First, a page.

She loves: As a self-proclaimed plant nerd, she loves Creosote Bush (Larrea tridentata).  “The smell of creosote after a warm summer rain is hard to beat, it makes for a lovely natural screen, and its medicinal properties are a major plus. A little salve made from the leaves is perfect for healing cuts and insect bites.”

Allen

Allen Denomy

2. Micaela Machado and Allen Denomy represent Solana Outdoor Living.

About Micaela and Allen: Both are Southern Arizona natives and sculpture artists.  They consider themselves “luxury sustainable designers who artfully blend modern design and innovative technology to enhance the surrounding natural beauty while protecting our environment.”

He loves: Allen’s favorite plant is Whales tongue (Agave ovatifolia) “for its sculptural quality, cool texture and bold statement.”

Micaela of Solana Outdoor Living

Micaela Machado

He avoids: “Oleander because it’s outdated, uses too much water and is poisonous to giraffes.”

She loves: She refers to the Chitalpa tree as a “hidden gem that is beautiful and perfect for Tucson due to its size, awesome flowers and super-cool bark.”

She avoids: You won’t find any Lantana in Micaela’s designs, because like Oleander, “they use too much water, but they can also reseed themselves, which can be a huge problem in waterways, and some varieties are also poisonous if ingested.”

3. Maria Voris represents Petrichor Design + Build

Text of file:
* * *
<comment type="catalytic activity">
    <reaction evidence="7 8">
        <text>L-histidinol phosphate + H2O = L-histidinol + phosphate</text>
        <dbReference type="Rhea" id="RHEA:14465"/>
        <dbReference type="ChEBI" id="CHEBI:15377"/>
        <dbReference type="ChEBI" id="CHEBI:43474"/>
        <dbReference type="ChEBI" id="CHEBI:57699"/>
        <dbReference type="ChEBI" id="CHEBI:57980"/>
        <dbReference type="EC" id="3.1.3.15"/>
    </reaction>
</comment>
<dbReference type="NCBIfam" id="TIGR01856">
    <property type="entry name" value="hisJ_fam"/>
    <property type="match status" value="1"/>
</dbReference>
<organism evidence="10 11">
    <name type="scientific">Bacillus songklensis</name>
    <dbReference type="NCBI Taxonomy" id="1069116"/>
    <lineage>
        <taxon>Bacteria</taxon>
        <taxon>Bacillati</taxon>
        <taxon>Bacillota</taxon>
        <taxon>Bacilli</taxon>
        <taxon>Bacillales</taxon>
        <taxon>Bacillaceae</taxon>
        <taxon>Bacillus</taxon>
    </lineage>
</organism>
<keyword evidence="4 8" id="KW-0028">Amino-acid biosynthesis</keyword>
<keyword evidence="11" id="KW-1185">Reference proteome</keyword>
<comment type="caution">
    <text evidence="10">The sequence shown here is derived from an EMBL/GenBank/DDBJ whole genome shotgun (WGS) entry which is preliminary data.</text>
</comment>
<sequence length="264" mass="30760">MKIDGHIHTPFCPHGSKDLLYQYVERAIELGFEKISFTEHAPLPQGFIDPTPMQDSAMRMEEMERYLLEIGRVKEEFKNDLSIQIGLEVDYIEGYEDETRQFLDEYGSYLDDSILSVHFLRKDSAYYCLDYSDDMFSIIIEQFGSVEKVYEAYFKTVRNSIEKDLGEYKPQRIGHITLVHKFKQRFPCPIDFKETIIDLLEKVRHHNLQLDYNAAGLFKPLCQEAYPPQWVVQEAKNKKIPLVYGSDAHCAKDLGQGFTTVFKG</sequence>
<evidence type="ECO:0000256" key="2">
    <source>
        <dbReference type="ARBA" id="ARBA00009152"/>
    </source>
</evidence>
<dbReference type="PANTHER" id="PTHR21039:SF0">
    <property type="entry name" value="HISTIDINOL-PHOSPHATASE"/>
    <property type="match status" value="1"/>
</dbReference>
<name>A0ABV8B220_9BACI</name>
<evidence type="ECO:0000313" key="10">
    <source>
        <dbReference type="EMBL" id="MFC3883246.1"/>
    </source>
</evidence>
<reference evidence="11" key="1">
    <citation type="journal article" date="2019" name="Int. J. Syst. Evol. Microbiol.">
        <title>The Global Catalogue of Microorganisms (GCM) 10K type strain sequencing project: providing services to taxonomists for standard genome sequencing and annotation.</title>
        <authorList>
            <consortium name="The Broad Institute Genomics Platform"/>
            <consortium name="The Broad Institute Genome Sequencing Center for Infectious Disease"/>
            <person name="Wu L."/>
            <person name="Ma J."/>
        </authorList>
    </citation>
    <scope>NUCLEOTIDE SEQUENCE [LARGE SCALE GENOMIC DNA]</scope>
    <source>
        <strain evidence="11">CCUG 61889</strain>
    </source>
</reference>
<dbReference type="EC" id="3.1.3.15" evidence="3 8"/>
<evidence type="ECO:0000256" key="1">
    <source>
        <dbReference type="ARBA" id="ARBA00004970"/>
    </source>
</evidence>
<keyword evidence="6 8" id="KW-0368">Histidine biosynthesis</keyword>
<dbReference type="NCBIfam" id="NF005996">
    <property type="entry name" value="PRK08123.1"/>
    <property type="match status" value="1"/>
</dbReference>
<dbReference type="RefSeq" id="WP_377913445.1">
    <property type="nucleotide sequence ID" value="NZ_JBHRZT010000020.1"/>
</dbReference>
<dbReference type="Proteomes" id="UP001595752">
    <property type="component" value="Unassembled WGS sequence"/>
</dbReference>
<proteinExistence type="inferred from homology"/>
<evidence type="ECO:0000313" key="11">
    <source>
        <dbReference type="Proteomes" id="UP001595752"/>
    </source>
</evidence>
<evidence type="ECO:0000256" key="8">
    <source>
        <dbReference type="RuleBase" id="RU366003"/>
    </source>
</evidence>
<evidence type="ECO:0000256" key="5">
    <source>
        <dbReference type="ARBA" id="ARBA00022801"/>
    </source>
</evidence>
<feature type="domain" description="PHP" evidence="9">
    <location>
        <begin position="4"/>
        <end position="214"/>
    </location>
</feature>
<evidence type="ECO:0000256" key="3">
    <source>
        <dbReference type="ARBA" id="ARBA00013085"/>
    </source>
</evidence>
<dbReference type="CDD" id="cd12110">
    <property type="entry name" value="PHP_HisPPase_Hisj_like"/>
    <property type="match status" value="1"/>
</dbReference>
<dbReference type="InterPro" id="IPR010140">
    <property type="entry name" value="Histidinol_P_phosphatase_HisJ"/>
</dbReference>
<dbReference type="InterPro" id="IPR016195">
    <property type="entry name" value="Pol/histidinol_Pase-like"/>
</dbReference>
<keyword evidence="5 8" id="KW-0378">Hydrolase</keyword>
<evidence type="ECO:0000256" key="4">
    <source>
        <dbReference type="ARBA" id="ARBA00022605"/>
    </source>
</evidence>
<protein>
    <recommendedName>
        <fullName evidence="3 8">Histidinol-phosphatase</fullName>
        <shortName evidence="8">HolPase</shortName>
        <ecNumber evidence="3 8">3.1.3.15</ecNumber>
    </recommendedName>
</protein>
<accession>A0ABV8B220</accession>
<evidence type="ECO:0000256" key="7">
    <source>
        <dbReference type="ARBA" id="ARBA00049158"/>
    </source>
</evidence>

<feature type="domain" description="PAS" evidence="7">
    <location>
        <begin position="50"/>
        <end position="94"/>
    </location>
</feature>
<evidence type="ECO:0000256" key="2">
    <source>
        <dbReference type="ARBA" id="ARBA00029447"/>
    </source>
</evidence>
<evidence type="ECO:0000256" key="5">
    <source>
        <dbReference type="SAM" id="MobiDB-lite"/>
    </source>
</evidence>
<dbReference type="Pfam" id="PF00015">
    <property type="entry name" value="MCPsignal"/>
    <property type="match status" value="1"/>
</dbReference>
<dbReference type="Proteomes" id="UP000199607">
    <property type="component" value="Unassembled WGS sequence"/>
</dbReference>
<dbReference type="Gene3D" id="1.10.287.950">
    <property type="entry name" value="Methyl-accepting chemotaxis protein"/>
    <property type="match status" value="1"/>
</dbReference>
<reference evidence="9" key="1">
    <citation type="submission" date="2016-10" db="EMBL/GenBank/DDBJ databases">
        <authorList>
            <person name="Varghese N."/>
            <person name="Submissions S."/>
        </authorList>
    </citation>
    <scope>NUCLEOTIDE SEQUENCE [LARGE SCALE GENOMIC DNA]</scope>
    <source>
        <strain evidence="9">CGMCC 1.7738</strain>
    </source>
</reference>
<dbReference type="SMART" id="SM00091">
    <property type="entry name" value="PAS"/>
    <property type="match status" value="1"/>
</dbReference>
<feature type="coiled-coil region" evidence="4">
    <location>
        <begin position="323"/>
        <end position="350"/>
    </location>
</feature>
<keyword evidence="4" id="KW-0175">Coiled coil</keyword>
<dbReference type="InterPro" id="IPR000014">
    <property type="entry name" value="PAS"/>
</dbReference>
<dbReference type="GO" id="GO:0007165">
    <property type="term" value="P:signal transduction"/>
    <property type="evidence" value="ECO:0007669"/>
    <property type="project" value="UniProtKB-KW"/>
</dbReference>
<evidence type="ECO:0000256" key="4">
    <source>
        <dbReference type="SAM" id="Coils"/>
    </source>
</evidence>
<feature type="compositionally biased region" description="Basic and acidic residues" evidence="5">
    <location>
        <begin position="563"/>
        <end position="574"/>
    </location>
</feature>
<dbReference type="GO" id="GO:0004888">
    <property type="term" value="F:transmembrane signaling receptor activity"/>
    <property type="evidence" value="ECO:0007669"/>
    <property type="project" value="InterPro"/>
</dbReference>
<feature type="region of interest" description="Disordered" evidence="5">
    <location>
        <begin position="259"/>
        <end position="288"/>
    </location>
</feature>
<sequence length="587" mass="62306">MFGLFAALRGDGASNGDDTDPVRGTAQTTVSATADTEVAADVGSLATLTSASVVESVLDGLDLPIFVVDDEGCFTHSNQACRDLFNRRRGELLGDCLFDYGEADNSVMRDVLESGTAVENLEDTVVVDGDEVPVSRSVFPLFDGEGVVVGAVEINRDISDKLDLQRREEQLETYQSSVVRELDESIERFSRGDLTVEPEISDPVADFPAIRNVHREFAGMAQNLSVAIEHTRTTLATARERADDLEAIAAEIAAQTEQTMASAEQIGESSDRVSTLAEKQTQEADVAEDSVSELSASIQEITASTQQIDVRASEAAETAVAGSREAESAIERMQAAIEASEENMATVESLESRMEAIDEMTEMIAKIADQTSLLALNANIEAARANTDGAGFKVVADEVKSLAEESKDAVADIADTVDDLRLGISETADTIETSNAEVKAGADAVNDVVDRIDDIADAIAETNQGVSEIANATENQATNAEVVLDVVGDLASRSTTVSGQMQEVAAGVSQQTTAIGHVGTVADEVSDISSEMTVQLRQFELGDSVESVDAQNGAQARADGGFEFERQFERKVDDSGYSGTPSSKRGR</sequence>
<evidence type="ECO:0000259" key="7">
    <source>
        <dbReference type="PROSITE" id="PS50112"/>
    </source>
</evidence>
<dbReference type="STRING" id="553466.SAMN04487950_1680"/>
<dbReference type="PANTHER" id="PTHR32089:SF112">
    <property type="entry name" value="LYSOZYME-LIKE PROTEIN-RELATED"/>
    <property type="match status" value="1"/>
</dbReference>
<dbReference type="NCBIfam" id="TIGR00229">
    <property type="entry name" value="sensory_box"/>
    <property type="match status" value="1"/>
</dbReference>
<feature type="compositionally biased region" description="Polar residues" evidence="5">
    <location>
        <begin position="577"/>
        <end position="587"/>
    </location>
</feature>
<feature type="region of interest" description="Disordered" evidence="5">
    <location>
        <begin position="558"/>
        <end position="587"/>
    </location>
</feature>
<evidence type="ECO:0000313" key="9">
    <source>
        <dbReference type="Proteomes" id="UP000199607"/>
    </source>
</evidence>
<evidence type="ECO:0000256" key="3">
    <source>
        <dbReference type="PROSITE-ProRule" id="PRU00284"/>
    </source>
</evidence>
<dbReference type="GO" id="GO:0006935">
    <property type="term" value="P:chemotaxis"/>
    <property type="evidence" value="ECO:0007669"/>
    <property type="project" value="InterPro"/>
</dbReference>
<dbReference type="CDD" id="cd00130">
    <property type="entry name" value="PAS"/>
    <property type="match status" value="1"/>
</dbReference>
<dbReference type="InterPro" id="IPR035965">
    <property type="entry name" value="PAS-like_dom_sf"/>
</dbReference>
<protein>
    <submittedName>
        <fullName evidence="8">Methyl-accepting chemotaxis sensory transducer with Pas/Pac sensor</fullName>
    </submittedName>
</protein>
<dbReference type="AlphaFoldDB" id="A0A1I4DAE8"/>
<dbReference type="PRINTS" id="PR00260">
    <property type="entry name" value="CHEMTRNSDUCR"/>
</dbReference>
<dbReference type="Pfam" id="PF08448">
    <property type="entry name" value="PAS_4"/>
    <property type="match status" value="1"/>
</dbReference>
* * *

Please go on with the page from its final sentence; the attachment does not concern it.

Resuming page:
About Maria: Maria is a designer and a flamenco dancer, so it’s not surprising that her designs are choreographed for flow. “They aren’t overly complicated, and pay attention to comfort with little details that tell a story in some way or catch the eye making the space special and unique,” she says.

MVoris

Maria Voris

She loves: She has a hard time choosing her favorite desert plant because, “there are so many to love! Chuparosa is looking fantastic right now and is a great nectar source for hummingbirds. I also love flattop buckwheat for its year-round great looks and ease of care.”

She avoids: She doesn’t have a specific hated plant but simply refers us to the Arizona Native Plant Society’s web site for a list of invasive plants to watch out for.  “Yucky invasives are bad for Sonoran desert health!”

* Want to see the designers get dusty in their race to construct a desert landscape? Head down to Tucson Botanical Gardens at 2150 N. Alvernon Way to cheer them on. Growdown! installation is from 7 am to 3 pm, Wednesday March 19th through Friday March 21st. Judging and awards will be held Saturday March 22nd, but the designs will be up for the public to see until May. More here.

Darbi’s Plant of the Month: Creosote Bush

Creosote Bush. Photo by Darbi Davis

Creosote bush. Photo by Darbi Davis

Creosote Bush, or larrea tridentata, is a lovely native shrub with yellow flowers that can be seen right now.  Crush a few of its petite, shiny green leaves in your hand and you will smell a fragrance reminiscent of rain in the desert.  It is also famous for its medicinal properties, from soothing skin conditions to pain relief.

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What’s HOT for your desert yard

Boxhill brings us its product picks each month. This issue: Spring must-haves for the yard.

Boxhill